Project Gallery


Live Edge Black Walnut and Cherry Hayrake Dining Room Table

This was a custom item for a customer who wanted a heirloom, centerpiece table that would last for generations.  After several different concepts we settled on a design from the English Arts and Crafts movement, a Hayrake Table.  The customer asked if it would be possible to incorporate a live edge slab as the table top, to really give it a natural look.  To get to the requested width of 3 feet, I took a slab of black walnut that was already partially cracked down the center and finished the split.  A center section of cherry was then added to get us to the desired width.  The top of the table is 6 feet 5 inches long and is 2 3/4 inches thick.  The table base was all made of cherry and is joined using hand cut mortise and tenon joints. 


 

Live Edge Oak Coffee Table

 This was a fun project trying to make use of a cast off slab from a local lumber yard. Due to the unusual shape and some relatively significant splitting it was destined for a short life as firewood before I rescued it. The slab was planed flat and the split stabilized using a two-part epoxy. The tripod base was made out of matching white oak and joined using hand cut mortise and tenons. Extensive sanding and a simple danish oil were used to finish the piece. It is quite imposing in its finished state and truly commands ones attention. A rather elegant, yet simple centerpiece.

 

 

Angled Mortise and Tenon for the Hayrake Table Base.

 


Black Walnut and Curly Maple Bench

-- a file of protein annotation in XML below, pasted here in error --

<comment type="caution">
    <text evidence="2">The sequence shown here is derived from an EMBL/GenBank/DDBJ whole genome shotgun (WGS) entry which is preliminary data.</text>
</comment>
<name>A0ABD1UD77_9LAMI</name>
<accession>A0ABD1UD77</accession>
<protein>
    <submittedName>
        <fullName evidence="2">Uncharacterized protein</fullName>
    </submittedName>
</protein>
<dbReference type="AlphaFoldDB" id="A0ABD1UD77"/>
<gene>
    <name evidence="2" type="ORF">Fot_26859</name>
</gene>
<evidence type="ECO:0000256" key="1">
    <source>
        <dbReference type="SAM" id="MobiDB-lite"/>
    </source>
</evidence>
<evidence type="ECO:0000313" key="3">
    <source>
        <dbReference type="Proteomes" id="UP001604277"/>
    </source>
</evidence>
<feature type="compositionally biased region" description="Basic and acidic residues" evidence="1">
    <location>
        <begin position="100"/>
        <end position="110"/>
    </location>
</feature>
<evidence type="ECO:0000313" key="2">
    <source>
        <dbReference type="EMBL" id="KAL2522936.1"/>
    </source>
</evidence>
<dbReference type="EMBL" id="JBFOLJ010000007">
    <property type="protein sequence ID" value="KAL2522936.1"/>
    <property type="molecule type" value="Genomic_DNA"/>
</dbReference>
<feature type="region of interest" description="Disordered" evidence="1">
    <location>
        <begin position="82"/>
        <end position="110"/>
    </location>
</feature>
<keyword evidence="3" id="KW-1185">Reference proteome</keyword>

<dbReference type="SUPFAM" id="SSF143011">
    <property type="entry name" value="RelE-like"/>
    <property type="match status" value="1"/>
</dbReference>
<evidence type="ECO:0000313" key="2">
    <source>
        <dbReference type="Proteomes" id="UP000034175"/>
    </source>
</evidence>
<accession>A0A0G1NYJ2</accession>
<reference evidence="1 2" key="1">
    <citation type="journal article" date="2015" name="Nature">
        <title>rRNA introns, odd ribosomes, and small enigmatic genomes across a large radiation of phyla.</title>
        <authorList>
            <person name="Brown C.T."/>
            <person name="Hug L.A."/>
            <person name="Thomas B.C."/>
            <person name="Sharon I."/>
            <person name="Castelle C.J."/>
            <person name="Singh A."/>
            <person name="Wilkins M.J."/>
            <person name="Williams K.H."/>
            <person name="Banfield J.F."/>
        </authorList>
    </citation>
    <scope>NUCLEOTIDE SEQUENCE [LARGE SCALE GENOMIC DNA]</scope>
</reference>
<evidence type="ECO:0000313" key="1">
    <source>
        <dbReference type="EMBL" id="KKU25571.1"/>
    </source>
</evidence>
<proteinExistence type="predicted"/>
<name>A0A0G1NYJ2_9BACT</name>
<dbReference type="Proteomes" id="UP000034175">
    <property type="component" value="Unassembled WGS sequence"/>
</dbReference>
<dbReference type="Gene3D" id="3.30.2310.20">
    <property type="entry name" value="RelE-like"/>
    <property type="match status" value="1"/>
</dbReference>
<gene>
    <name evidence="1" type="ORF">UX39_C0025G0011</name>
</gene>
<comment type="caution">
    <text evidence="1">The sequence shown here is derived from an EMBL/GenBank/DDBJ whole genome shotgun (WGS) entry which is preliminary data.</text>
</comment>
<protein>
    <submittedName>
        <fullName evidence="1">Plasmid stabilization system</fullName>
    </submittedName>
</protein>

I think every piece of wood has a story and purpose, it is the art of the craftsman to find that purpose and bring it to light. I had a cast-off scrap of black walnut from a larger slab that had split and while I thought about cutting it down and using it for other projects but it just seemed to be telling me something different. I settled on making a sitting bench for the entryway of a house. The top is a black walnut that is about 3 inches thick while the legs are a curly maple with some very nice figure. The legs were hand shaped using a spokeshave and drawknife. They fit into circular through mortises in the bench top and were splined with small wedges of black walnut for the distinctive, contrasting X pattern you see in the photos. Not only does this create a nice artistic effect but the wedges also serve to slightly splay the top of the bench leg ensure it is securely locked in position. The piece really came out beautifully with a wonderful natural feel that has notes of sophistication.